Clostridium difficile colitis

Medical quality assurance by Dr. Albrecht Nonnenmacher, MD at April 21, 2016
StartDiseasesClostridium difficile colitis

Clostridium difficile colitis, also known as C. difficile colitis, is caused by the bacteria, C. difficile. This bacteria causes swelling in the colon, which can lead to fever, cramps, and diarrhea. The condition is most common amongst those taking antibiotics, chemotherapy patients, and the elderly, and it can range from mild to severe, with the most extreme cases resulting in death.


Definition & Facts

Some studies estimate that there are thousands of species of bacteria and other microorganisms in the average human gastrointestinal tract, especially within the bowel. These organisms function in a balance that allows normal, healthy digestion. When something causes an imbalance among these organisms, some forms of bacteria can overgrow, including those bacteria that don't naturally exist within the gut, but invade from outside.

One such bacterium is the C. difficile. This bacteria isn't native to the digestive tract of most people, but they can enter via ingestion with relative ease. When they reach high numbers, their toxic byproducts begin to harm the internal intestinal lining, which leads to the condition known as C. difficile colitis. The disease can be passed from person to person via the fecal-oral route, and is especially common in hospital environments.

Symptoms & Complaints

There is a wide spectrum of symptoms this condition might present, and the most extreme of those can be life-threatening. More commonly, mild symptoms are experienced like watery diarrhea several times a day, abdominal pain, and abdominal tenderness. However, should the more severe forms of C. difficile colitis be present, one might experience any of the following:

If left untreated, C. difficile colitis can lead to the formation of small holes in the gastrointestinal walls, which can be life-threatening. The most common complaints of mild to moderate C. difficile colitis are abdominal pain and excessive diarrhea.


C. difficile is transmitted from ingesting the bacteria through food, water, or contact with surfaces or objects contaminated with feces. The bacteria have spores that reside in the feces of their hosts, and those spores can survive for long periods of time in dry environments until picked up by another unsuspecting host.

The subsequent overgrowth of the C. difficile bacteria in the colon can be caused by a number of different external factors. The most common contributing factor is the presence of antibiotics in the system, since those medicines reduce the populations of the bacteria in the colon that maintain the levels of C. difficile.

This may seem counter-intuitive since antibiotics, especially broad spectrum drugs that treat a wide range of infections, would logically kill the C. difficile bacteria as well, but that isn't the case. Instead, these drugs provide a competition-free environment for the C. difficile to thrive within. Other potential causes for C. difficile colitis include:

Diagnosis & Tests

Before any specific tests are conducted, a doctor will ask about symptoms and medical history. If there are symptoms that indicate an infection of the bowel, or if the patient has recently taken antibiotics, the doctor may perform either a colonoscopy or sigmoidoscopy in order to visualize the problem directly.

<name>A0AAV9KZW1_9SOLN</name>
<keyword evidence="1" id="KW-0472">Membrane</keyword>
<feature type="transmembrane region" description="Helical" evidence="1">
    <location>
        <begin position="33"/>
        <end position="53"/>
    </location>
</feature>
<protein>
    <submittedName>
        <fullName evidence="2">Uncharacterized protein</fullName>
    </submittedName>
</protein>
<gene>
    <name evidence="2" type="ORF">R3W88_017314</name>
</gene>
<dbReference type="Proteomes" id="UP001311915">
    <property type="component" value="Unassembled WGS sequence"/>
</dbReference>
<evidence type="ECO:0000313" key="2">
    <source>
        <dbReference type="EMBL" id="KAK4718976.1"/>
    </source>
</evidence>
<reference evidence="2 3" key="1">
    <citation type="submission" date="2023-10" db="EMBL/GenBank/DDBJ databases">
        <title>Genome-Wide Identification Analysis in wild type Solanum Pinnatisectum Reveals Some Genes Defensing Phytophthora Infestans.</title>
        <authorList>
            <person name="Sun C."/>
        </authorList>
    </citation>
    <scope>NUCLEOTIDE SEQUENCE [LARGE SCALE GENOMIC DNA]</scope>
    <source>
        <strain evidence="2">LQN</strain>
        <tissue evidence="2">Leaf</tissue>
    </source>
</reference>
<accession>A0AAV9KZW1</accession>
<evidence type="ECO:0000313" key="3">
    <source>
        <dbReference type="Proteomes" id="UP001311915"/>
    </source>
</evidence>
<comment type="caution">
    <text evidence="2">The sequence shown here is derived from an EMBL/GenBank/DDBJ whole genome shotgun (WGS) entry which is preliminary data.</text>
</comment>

Other diagnostic tests include cytotoxicity assays, stool tests like a stool leukocyte measurements, and PCR testing. Some doctors claim that PCR tests, or polymerase chain reaction, are able to detect the presence of the condition with nearly perfect accuracy when performed through multiple iterations.

Toxin ELISA testing is more accurate in terms of searching for the primary toxin released by C. difficile. Many of the toxin ELISA tests not only search for the primary toxin, known as Clostridium difficile toxin A, but they also search for Clostridium difficile toxin B, the second most dangerous toxin released by C. difficile.

Treatment & Therapy

Generally, a doctor will advise patients taking antibiotics to cease taking the drugs, if possible. At that point, the doctor will most likely prescribe a separate antibiotic that is known to kill C. difficile. These might include metronidazole, fidaxomicin, or vancomycin. In some cases, a second round of antibiotics is necessary after the first.

Even before treatment has started, it is recommended that patients suffering from excessive diarrhea as a result of C. difficile colitis should drink plenty of fluids in order to stave off dehydration and maintain proper electrolyte balance. Other medicines can help prevent frequent watery diarrhea without damaging the intestines, such as a bile salt binder. Probiotics are also recommended for patients with C. difficile colitis, since those helpful bacteria maintain the balance of natural gut flora in the intestine, which helps quell the expansion of the C. difficile infection.

Other extreme cases might require surgery to remove part of the damaged intestines. Such a surgery would only be necessary in cases where the antibiotics have failed and the bacteria have released enough of their toxins to physically damage the intestine through gastrointestinal perforation.

Prevention & Prophylaxis

Practicing good hygiene such as regular hand washing is one of the best ways to prevent infection. Avoiding touching surfaces that may not be sterile, like those in the bathroom and kitchen can help prevent transmission. Lastly, antibiotics should be avoided unless prescribed by a doctor, since those drugs can stimulate an environment where C. difficile can thrive.